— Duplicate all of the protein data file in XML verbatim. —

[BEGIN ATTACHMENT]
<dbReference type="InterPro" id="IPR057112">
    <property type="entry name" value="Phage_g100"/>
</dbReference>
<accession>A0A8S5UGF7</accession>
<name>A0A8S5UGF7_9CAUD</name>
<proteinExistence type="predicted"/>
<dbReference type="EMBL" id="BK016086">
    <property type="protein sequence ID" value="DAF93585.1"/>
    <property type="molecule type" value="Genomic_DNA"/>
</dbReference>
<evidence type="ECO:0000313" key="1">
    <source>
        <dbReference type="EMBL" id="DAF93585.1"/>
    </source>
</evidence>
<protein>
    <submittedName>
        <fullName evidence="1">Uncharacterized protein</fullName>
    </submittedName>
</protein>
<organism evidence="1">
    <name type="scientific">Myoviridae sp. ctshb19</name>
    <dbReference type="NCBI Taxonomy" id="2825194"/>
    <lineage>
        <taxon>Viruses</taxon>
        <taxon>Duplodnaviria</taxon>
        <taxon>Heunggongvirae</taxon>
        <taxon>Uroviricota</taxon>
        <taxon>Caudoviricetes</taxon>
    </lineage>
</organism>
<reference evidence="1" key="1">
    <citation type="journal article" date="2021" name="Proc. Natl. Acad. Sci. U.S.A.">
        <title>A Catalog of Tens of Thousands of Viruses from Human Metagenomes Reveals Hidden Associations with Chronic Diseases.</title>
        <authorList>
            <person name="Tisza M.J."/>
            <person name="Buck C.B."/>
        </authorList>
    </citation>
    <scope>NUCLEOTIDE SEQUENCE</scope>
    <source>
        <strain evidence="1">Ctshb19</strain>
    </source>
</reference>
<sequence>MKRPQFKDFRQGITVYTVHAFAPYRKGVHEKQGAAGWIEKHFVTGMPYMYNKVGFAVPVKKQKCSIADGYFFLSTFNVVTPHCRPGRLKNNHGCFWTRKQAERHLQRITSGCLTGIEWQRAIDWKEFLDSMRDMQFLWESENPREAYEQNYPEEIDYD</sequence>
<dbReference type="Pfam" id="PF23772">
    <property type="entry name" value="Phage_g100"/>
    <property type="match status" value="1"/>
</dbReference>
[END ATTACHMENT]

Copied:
<dbReference type="InterPro" id="IPR057112">
    <property type="entry name" value="Phage_g100"/>
</dbReference>
<accession>A0A8S5UGF7</accession>
<name>A0A8S5UGF7_9CAUD</name>
<proteinExistence type="predicted"/>
<dbReference type="EMBL" id="BK016086">
    <property type="protein sequence ID" value="DAF93585.1"/>
    <property type="molecule type" value="Genomic_DNA"/>
</dbReference>
<evidence type="ECO:0000313" key="1">
    <source>
        <dbReference type="EMBL" id="DAF93585.1"/>
    </source>
</evidence>
<protein>
    <submittedName>
        <fullName evidence="1">Uncharacterized protein</fullName>
    </submittedName>
</protein>
<organism evidence="1">
    <name type="scientific">Myoviridae sp. ctshb19</name>
    <dbReference type="NCBI Taxonomy" id="2825194"/>
    <lineage>
        <taxon>Viruses</taxon>
        <taxon>Duplodnaviria</taxon>
        <taxon>Heunggongvirae</taxon>
        <taxon>Uroviricota</taxon>
        <taxon>Caudoviricetes</taxon>
    </lineage>
</organism>
<reference evidence="1" key="1">
    <citation type="journal article" date="2021" name="Proc. Natl. Acad. Sci. U.S.A.">
        <title>A Catalog of Tens of Thousands of Viruses from Human Metagenomes Reveals Hidden Associations with Chronic Diseases.</title>
        <authorList>
            <person name="Tisza M.J."/>
            <person name="Buck C.B."/>
        </authorList>
    </citation>
    <scope>NUCLEOTIDE SEQUENCE</scope>
    <source>
        <strain evidence="1">Ctshb19</strain>
    </source>
</reference>
<sequence>MKRPQFKDFRQGITVYTVHAFAPYRKGVHEKQGAAGWIEKHFVTGMPYMYNKVGFAVPVKKQKCSIADGYFFLSTFNVVTPHCRPGRLKNNHGCFWTRKQAERHLQRITSGCLTGIEWQRAIDWKEFLDSMRDMQFLWESENPREAYEQNYPEEIDYD</sequence>
<dbReference type="Pfam" id="PF23772">
    <property type="entry name" value="Phage_g100"/>
    <property type="match status" value="1"/>
</dbReference>